Elevian’s founders have identified circulating blood factors, including GDF11, that broadly stimulate regenerative capacity in aged animals in many organs and tissues (e.g. brain, heart, pancreas, muscle, and others). Initially planned indications include Alzheimer’s disease, heart failure, Type II diabetes, and age-related muscle dysfunction.
Antoxerene uses proprietary next generation screening technology to identify small-molecule compounds that target pathways of aging.
The team focuses on next generation screens with higher predictive value than traditional approaches and expects first on-target therapeutic candidates for the p53/MDM2 pathway, a major oncology target, and the p53/FOXO4 pathway, a newly identified pathway involved in cellular aging.
FoxBio will develop Antoxerene’s collection of small molecules that specifically target senescent cells.
There has been a lot of interest surrounding the therapeutic applications of senolytic drugs – compounds that clear toxic senescent cells – particularly with respect to age-associated disease. As molecular pathways unique to senescent cells have begun to be identified, drugs to target these pathways can now be developed.
AgeX is applying technology relating to cell immortality and regenerative biology, to aging and age-related diseases.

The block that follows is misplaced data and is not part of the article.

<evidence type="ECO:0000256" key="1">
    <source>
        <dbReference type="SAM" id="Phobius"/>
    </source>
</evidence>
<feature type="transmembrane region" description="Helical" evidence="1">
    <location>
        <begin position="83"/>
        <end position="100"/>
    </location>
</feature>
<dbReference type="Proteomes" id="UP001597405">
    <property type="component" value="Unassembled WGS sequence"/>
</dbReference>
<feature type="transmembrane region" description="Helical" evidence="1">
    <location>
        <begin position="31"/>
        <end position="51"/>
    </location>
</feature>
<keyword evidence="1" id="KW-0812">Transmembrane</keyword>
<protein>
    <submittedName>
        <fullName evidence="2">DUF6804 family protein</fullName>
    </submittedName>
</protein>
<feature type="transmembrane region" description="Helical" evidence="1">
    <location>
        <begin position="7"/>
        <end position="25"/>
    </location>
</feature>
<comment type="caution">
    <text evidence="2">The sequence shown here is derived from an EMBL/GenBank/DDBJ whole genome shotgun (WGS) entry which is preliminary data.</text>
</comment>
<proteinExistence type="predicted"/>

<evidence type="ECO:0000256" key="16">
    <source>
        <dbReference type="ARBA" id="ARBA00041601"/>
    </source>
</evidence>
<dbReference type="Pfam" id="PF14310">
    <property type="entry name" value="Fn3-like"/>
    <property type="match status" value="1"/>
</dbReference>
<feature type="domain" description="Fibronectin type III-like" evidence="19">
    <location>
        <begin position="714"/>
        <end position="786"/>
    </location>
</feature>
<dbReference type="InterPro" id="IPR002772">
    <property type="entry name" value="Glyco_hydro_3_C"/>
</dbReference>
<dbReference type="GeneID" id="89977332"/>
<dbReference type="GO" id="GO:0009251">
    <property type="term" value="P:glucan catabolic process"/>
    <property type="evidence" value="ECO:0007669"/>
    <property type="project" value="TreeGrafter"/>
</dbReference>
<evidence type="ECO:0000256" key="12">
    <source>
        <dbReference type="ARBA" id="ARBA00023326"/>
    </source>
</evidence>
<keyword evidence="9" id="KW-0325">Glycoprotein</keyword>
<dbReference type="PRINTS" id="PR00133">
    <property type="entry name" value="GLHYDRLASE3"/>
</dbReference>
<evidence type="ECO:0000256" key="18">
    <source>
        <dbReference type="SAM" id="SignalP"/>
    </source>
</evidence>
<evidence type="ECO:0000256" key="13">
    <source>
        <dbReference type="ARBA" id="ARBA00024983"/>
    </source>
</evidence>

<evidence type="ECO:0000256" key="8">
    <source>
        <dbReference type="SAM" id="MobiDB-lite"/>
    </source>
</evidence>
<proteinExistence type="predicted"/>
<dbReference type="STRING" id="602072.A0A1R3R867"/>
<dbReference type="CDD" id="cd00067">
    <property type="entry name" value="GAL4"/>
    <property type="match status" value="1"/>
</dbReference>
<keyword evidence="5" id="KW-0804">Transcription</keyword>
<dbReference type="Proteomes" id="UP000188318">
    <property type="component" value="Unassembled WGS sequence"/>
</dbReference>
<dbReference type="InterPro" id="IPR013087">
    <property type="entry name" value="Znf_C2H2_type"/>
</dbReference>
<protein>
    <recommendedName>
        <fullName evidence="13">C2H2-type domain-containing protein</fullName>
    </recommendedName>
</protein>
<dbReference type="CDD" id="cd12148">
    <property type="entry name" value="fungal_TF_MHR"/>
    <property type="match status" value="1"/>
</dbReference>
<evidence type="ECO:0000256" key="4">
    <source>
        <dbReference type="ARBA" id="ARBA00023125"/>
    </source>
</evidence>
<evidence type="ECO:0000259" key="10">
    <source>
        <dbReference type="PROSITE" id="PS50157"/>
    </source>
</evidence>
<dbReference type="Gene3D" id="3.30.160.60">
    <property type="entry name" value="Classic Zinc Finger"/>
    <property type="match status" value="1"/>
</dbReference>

The company has three initial areas of product development: pluripotent stem cell-derived brown adipocytes; vascular progenitors; and induced tissue regeneration. Initial planned indications for these products are Type II diabetes, cardiac ischemia, and cancer respectively.
When a cell reaches the end of its life or becomes damaged beyond repair, it is supposed to either kill itself or signal the immune system to remove it. Unfortunately, every so often this mechanism fails, the cell stays around indefinitely and starts poisoning its environment. Over time we accumulate more and more of these harmful, death-resistant senescent cells.
A recent study in rodents has shown that clearing senescent cells can both reduce the adverse effects of age-related diseases and extend the healthy lifespan by up to 35%.
Oisin is developing a cellular repair therapy based on a genetically-targeted intervention to clear senescent cells from our body.
Age-related macular degeneration (AMD) is the leading cause of vision loss among people over the age of 50.
AMD is thought to be caused by aggregation of A2E a toxic, non-degradable cellular waste product in our eye's retinal cells.
Lysoclear is a molecular repair therapy based on the targeted delivery of exogenous A2E degrading enzymes to our retina cells to eliminate A2E, treat AMD and restore vision.
The team recently announced a Series-A offering to bring its product through Phase I clinical trials. LysoClear would be the first clinical candidate based on the repair and rejuvenation paradigm, pioneered by the SENS research foundation.
CellAge is aiming to increase human healthspan and reduce the incidence of age-related diseases by helping the human body destroy senescent cells.
The team is focusing on a novel approach for this challenge by developing synthetic promoters for senescence cell detection and removal.
The joint expertise in senescence, synthetic biology and bioinformatics gives CellAge a unique angle on improving ways that gene therapies could be targeted to senescent cells.